alexa Relationship between Human Mammaglobin mRNA in Peripheral Blood and Overall Survival in Breast Cancer Patients: A Systematic Review and Meta-Analysis
ISSN: 2476-2261
Journal of Oncology Translational Research
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Relationship between Human Mammaglobin mRNA in Peripheral Blood and Overall Survival in Breast Cancer Patients: A Systematic Review and Meta-Analysis

Hyun Jung Kim1, Hyeong Sik Ahn1, Il Min Ahn1,2, Gyeong-Won Lee3, Eun-Ha Koh4* and Dawon Kang5*

1Department of Preventive Medicine, College of Medicine, Korea University, Seoul, Korea

2Department of Literary Arts, Brown University, Rhode Island, USA

3Departments of Internal Medicine, Institute of Health Sciences, Gyeongsang National University, South Korea

4Departments of Laboratory Medicine, Institute of Health Sciences, Gyeongsang National University, South Korea

5Departments of Physiology, Institute of Health Sciences, Gyeongsang National University, South Korea

*Corresponding Author:
Eun-Ha Koh
Department of Laboratory Medicine
Institute of Health Sciences, Gyeongsang National University
90 Chilam, Jinju 660-751, South Korea
Tel: 82-55-750-8678
Fax: 82-55-772-8049
E-mail: [email protected]
Dawon Kang
Department of Physiology, Institute of Health Sciences
College of Medicine,Gyeongsang National University
15 Jinju-daero 816 beon-gil, Jinju 52727, South Korea
Tel: 82-55-772-8044
Fax: 82-55-772-8049
E-mail: [email protected]

Received date: August 16, 2017; Accepted date: August 16, 2017; Published date: August 25, 2017

Citation: Kim HJ, Ahn HS, Ahn IM, Lee W, Koh EH, et al. (2017) Relationship between Human Mammaglobin mRNA in Peripheral Blood and Overall Survival in Breast Cancer Patients: A Systematic Review and Meta-Analysis. J Oncol Transl Res 3:117. doi:10.4172/2476-2261.1000117

Copyright: © 2017 Kim HJ, et al. This is an open-access article distributed under the terms of the Creative Commons Attribution License, which permits unrestricted use, distribution, and reproduction in any medium, provided the original author and source are credited.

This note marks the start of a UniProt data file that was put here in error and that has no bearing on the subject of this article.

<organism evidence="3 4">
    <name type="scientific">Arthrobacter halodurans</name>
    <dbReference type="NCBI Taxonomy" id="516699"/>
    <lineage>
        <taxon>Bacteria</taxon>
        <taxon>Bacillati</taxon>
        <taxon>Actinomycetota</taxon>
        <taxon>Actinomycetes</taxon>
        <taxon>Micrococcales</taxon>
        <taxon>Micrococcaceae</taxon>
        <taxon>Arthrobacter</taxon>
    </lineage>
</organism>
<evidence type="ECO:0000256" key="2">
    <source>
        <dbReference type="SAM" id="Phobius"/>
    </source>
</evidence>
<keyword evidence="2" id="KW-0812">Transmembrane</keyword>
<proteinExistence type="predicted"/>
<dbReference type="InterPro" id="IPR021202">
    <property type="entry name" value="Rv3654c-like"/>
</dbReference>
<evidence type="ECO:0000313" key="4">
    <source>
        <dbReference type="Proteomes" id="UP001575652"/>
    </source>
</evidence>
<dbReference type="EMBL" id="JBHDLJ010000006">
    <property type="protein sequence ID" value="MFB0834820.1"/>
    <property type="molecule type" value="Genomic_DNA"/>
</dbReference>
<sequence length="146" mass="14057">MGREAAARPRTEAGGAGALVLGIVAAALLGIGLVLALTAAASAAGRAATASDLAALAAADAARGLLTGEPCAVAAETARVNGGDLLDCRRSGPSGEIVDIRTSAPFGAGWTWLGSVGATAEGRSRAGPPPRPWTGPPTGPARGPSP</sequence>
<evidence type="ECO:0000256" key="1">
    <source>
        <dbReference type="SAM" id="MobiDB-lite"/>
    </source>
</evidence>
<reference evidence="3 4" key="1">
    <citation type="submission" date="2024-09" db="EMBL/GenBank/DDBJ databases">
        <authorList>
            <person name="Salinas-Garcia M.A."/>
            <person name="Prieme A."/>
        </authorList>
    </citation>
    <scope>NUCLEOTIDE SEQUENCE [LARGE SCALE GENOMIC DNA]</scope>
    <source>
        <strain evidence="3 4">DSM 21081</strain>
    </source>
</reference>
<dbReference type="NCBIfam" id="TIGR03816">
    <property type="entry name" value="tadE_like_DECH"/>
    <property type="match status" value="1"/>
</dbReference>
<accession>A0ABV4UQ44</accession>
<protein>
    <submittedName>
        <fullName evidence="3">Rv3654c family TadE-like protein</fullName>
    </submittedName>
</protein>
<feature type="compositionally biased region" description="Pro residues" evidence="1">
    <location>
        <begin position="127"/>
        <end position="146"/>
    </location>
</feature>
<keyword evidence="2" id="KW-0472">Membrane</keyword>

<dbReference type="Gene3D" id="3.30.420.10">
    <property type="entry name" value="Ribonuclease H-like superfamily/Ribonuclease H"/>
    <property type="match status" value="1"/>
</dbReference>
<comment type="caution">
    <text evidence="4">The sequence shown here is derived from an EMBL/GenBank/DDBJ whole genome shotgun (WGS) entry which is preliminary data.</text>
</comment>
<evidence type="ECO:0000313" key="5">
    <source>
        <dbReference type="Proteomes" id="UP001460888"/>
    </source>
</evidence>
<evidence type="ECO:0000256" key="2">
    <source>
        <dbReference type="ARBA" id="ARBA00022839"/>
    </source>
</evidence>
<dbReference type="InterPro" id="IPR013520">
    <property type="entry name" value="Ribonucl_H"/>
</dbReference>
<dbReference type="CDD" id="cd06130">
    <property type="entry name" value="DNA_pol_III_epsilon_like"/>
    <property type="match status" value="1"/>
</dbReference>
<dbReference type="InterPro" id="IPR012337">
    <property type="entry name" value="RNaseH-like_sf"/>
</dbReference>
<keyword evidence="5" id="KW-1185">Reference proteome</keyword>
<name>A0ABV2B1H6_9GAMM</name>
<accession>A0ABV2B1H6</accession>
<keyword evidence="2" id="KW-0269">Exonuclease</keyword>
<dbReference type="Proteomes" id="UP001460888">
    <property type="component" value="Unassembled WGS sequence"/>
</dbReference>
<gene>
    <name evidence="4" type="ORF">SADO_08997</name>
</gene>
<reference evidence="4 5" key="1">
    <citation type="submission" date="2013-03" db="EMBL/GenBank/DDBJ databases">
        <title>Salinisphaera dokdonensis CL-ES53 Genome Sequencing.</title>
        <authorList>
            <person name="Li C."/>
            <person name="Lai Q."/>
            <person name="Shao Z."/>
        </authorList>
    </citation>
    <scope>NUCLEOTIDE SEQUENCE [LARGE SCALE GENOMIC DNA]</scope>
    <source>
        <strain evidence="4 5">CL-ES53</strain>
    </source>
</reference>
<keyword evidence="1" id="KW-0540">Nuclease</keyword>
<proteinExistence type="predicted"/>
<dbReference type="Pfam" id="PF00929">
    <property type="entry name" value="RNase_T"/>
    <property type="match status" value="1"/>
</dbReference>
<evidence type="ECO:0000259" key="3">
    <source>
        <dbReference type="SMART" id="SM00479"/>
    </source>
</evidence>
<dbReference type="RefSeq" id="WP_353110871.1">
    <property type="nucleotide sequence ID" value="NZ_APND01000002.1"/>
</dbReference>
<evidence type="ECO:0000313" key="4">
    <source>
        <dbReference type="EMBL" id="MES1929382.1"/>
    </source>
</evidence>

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Abstract

Background: Breast cancer remains a leading cause of cancer-related death in women. Numerous studies have demonstrated that mammaglobin is one of the most promising markers for diagnosis of breast cancer. However, little is known about the relationship between mammaglobin and overall survival. The small number of published studies has yielded controversial results. Objective: This study was performed to clarify the association between expression of mammaglobin in peripheral blood and prognosis in breast cancer patients. Methods: We systematically reviewed and meta-analyzed the data showing the association between expression of mammaglobin in peripheral blood and prognosis in breast cancer patients. The data were obtained from analysis of disease free survival (DFS)/event free survival (EFS) and overall survival (OS). Results: Our analysis showed that patients expressing mammaglobin in peripheral blood before the removal of the primary tumors or chemotherapy showed shorter DFS/EFS, but no change in OS. The detection of mammaglobin mRNA in peripheral blood was not associated with worse outcome for OS, but the effect size was not small. Conclusion: These data indicate that a meaningful association of mammaglobin might be found if large scale studies are performed. Large prospective studies are necessary to determine the prognostic value of the detection of mammaglobin mRNA in peripheral blood of breast cancer patients.

Keywords

Breast neoplasms; Disease-free survival; SCGB2A2 protein; Survival

Abbreviations

CI: Confidence Interval; DFS: Disease Free Survival; EFS: Event Free Survival; ER: Estrogen Receptor; HR: Hazard Ratio; OS: Overall Survival; RR: Risk Ratio

Introduction

Breast cancer is one of the most frequent cancers in women and its incidence is constantly increasing. Despite many advances in early diagnostics and treatment strategies, breast cancer remains a leading cause of cancer-related death in women; approximately 40% of patients suffer death through the development of metastases [1].

It is important to detect occult metastasis in early-stage patients to provide an accurate prognosis to patients. Detection of relevant tumor biomarkers in circulating tumor cells (CTC) is consummate for detection of occult metastasis in early-stage patients. CTCs are observed in the peripheral blood of many patients although they do not show disseminated tumor cells in the bone marrow [1], nor do they represent metastasis [2-4]. CTC counts are used as a prognostic factor for overall survival (OS) in cancer patients [5]. Detection of molecular markers specific to cancer cells or tissues in CTC could enhance prognostic information in breast cancer patients. However, several markers identified in CTC obtained from breast cancer patients, such as cytokeratin, CEA, mucin 1, EpCAM and human epidermal growth factor receptor 2 [1,6] lack sufficient sensitivity and specificity for detecting breast cancer CTC [7], with the exception of mammaglobin (SCGB2A2), which is a member of the uteroglobin protein family [8-10].